Not only should the US learn from this report that the “military only” approach to terrorism is dead wrong, but there are warnings that the US should heed about domestic conditions as well. Here is how the study assesses the risk for future terrorism events:

Using terrorist incidents and events data dating back to 1970 and comparing it to over 5,000 socio-economic, political and conflict indicators, three groups of factors related to terrorist activity have been identified. Countries that are weak on these factors and do not have high levels of terrorism are assessed as being at risk.

The correlations section of this report details the most significant socio-economic correlates with terrorism. There are three groups of factors:

    Social hostilities between different ethnic, religious and linguistic groups, lack of intergroup cohesion and group grievances.
    Measures of state repression such as extrajudicial killings, political terror and gross human rights abuses.
    Other forms of violence such violent crime, organised conflict deaths and violent demonstrations.

It sure sounds to me like a lot those boxes get checked when we start talking about what is going on in Ferguson, Missouri.

New Global Terrorism Index Demonstrates US War on Terror Is Abject Failure

Australia’s Institute for Economics and Peace released a study (pdf) today in which they have tabulated terrorist attacks over the past ten years. They have developed a Global Terrorism Index which, on a country by country basis, quantifies attacks by number of fatalities, number of injuries and property damage incurred and allows for trends over time. The top three countries in the index are, in order, Iraq, Pakistan and Afghanistan, where the US has spent the bulk of its efforts in the Great War on Terror since the attacks of September 11, 2001. The fact remains that after over ten years of effort, over a trillion dollars spent and thousands of US troops killed, terrorism remains at greatly elevated levels in those countries compared to the level at the beginning of the study in 2002. There has been a slight plateauing of the number of attacks since its peak in 2007, but there is no real trend toward lower numbers of attacks. The top ten countries, from the report:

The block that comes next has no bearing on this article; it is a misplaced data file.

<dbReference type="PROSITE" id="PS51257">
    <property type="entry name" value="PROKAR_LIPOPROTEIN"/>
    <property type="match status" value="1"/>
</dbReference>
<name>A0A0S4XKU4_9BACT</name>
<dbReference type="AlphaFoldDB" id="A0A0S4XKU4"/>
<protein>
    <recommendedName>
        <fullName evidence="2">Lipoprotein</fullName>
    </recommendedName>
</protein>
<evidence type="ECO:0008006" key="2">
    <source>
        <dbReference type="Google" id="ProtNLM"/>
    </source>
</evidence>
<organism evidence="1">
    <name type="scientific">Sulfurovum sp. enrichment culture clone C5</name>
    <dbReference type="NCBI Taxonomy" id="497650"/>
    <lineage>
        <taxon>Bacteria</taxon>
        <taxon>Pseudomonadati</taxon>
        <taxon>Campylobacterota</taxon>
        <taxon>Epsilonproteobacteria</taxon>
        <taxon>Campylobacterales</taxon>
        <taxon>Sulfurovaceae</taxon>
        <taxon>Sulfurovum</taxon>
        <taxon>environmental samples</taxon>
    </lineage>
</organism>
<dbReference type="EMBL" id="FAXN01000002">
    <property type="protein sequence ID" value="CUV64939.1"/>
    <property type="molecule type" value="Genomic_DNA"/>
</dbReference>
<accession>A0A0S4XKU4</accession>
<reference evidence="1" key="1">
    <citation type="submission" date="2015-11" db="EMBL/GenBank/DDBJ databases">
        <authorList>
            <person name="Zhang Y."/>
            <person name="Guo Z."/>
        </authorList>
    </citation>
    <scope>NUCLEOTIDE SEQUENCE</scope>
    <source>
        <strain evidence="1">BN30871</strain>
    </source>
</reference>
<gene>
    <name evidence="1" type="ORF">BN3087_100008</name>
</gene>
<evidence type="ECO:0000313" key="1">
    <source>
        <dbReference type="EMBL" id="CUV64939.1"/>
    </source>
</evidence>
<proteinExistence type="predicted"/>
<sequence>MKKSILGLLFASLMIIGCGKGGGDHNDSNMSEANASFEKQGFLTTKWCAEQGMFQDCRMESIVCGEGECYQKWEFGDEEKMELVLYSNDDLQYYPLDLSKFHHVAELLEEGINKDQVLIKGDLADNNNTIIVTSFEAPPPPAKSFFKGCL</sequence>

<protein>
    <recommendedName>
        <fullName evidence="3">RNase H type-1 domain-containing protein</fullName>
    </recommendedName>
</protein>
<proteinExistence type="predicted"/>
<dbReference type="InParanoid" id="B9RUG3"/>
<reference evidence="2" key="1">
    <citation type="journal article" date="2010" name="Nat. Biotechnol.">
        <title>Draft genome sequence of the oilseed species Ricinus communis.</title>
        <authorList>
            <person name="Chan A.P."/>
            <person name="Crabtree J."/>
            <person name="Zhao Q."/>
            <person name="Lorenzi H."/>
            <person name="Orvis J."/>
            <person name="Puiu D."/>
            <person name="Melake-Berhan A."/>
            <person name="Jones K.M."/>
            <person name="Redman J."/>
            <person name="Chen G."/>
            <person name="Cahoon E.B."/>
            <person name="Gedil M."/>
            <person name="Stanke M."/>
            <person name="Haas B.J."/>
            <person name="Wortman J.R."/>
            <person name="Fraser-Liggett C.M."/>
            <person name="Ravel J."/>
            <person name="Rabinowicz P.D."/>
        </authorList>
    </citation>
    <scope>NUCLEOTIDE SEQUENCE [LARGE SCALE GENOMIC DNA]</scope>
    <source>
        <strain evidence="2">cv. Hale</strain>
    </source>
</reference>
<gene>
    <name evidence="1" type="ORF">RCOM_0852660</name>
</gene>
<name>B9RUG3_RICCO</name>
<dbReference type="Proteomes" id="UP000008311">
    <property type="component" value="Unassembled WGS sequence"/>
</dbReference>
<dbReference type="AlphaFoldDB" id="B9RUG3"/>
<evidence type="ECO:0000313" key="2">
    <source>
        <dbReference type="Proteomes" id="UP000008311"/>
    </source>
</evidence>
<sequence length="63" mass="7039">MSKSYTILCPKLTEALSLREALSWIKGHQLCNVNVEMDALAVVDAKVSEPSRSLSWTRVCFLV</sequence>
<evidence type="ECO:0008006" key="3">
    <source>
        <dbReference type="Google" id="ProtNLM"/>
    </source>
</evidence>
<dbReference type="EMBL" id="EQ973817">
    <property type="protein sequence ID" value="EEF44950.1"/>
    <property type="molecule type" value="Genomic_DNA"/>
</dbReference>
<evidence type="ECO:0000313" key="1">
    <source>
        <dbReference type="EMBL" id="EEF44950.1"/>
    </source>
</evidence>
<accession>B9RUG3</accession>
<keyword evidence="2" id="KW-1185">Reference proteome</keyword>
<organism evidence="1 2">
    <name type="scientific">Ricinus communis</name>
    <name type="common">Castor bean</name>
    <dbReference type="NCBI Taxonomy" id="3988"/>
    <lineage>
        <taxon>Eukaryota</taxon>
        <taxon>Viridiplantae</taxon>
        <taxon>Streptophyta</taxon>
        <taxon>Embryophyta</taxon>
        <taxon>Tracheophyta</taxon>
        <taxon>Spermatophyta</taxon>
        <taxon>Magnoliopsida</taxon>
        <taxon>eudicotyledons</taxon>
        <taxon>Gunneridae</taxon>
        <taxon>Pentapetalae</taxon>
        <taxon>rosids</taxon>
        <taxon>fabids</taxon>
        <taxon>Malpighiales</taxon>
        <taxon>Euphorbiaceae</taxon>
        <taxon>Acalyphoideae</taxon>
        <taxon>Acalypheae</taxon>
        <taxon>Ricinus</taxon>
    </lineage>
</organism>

What qualifies as terrorism differs greatly depending on the definition employed. The definition employed here is:

the threatened or actual use of illegal force and violence by a non-state actor to attain a political, economic, religious, or social goal through fear, coercion, or intimidation

The study notes that in this context, drones are excluded:

This definition excludes perceived acts of state terror, such as drone attacks resulting in civilian casualties.

It should be noted that the scale employed is logarithmic and so small differences in the terror index number reflect large differences in the numbers of attacks and fatalities. For 2011, there were 1228 incidents in the top country Iraq with 1798 fatalities while the number nine country Russia saw 182 incidents with 159 fatalities. An interactive map of the data can be found here.

As mentioned above, attacks increased greatly from 2002 through 2007 and then plateaued. The trend of attacks over time can be seen here: